Irving Weissman, Research Pioneer
November 18, 2004 -- By Sarah Alexander, College of Letters & Science
When Irving Weissman (’61, Pre-medicine; ’92, Honorary Doctorate) entered Montana State University as a freshman, he had already worked as a research assistant at the McLaughlin Research Institute in Great Falls and co-authored two scientific papers. By the time he graduated, his interest in understanding and treating disease had matured into a life-long pursuit.
Currently the director of the Institute for Cancer and Stem Cell Biology and Medicine at Stanford University, Dr. Weissman is known for his ground-breaking research in biology. He pioneered the science of isolating blood-forming stem cells from mice, and in collaboration with others discovered human stem cells that produce blood cell progenitors and nervous tissue. In January 2003, Weissman announced that the Stanford Institute would create new human embryonic stem cell lines through nuclear transfer.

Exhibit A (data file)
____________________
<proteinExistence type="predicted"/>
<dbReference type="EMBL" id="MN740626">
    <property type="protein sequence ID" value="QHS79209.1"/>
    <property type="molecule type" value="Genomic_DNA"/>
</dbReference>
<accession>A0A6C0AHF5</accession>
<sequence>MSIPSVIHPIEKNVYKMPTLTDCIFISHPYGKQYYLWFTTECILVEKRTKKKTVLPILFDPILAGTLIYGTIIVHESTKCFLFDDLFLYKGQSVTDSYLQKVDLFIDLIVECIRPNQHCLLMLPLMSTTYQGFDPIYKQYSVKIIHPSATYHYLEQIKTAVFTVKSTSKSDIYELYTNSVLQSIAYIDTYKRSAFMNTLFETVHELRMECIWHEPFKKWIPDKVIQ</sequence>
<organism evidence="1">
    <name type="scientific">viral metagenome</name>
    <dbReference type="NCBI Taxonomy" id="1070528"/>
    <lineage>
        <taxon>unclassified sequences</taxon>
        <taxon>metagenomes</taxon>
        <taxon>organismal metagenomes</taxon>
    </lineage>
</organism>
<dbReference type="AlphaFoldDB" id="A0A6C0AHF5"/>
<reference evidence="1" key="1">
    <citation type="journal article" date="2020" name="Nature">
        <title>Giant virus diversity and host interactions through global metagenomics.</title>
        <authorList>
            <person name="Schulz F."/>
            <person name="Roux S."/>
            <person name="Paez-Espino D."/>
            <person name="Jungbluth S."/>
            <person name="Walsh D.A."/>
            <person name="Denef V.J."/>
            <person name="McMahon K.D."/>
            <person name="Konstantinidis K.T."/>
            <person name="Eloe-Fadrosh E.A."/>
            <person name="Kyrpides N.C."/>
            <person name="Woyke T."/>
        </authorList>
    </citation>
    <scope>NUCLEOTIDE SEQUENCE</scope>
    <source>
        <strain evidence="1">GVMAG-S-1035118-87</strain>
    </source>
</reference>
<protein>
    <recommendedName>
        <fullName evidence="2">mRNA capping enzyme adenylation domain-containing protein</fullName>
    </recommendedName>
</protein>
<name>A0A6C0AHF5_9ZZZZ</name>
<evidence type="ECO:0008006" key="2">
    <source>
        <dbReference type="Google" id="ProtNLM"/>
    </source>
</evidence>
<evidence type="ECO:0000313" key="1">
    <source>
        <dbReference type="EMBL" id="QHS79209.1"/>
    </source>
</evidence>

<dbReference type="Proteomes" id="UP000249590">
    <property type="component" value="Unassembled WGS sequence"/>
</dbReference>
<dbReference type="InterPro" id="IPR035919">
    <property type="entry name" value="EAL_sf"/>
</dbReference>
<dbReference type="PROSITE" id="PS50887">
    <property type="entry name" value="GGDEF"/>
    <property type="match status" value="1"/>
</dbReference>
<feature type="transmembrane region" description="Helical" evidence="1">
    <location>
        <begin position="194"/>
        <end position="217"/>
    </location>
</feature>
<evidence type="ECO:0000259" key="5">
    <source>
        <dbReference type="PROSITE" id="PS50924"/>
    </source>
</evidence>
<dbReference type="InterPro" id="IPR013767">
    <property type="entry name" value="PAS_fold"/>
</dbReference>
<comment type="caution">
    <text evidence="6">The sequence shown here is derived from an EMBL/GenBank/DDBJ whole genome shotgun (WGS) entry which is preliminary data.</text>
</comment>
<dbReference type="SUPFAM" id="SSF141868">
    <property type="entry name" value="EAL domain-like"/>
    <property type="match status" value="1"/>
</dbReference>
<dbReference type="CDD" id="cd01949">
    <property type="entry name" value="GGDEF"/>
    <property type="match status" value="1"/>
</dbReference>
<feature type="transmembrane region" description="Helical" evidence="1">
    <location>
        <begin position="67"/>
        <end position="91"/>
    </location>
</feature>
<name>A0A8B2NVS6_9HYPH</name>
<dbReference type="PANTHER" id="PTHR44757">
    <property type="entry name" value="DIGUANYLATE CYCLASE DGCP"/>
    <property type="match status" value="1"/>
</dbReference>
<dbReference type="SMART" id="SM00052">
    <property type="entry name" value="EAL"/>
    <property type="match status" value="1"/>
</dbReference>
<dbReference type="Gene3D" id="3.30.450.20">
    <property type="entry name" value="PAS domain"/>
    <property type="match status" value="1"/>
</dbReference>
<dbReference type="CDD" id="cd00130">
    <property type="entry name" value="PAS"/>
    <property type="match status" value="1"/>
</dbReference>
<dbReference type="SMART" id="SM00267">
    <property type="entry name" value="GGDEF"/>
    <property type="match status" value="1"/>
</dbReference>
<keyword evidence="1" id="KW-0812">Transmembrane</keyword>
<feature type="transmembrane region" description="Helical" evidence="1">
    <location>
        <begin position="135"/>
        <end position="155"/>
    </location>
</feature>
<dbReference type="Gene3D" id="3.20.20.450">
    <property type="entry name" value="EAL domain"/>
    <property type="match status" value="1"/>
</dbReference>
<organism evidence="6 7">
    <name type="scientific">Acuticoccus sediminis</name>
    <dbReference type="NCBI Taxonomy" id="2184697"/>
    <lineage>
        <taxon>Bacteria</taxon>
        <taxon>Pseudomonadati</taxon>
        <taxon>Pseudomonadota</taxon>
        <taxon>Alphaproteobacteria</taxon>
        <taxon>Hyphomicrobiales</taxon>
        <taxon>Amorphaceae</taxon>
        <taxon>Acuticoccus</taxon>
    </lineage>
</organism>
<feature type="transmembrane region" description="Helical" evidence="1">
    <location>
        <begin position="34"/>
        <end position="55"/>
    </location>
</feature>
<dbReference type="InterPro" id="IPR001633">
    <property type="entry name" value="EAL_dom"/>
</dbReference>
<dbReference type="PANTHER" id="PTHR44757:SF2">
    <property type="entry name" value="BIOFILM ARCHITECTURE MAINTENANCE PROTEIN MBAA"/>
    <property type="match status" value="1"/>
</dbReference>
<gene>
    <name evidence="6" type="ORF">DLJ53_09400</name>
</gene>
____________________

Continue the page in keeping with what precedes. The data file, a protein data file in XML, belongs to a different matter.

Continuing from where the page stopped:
Recently, Dr. Weissman served as head of a National Academy of Sciences panel to make recommendations to Congress on the science of human cloning and stem-cell research. The panel recommended a legally enforceable ban on human reproductive cloning, but not on nuclear transplantation to produce stem cells. In his testimony, Weissman stated, “This research can potentially cure many fatal diseases.”
Dr. Weissman’s ties to Montana remain strong. In addition to serving on the McLaughlin Institute’s Advisory Board, he brings a group of research students to his family’s cabin for a yearly team-building retreat. In addition, he often hosts scientists from around the world to share in his other great passion, fly-fishing. Weissman has also established a student scholarship in MSU’s Department of Microbiology.
Read more about Dr. Weissman: On the Edge Share by Anne Cantrell, MSU News Service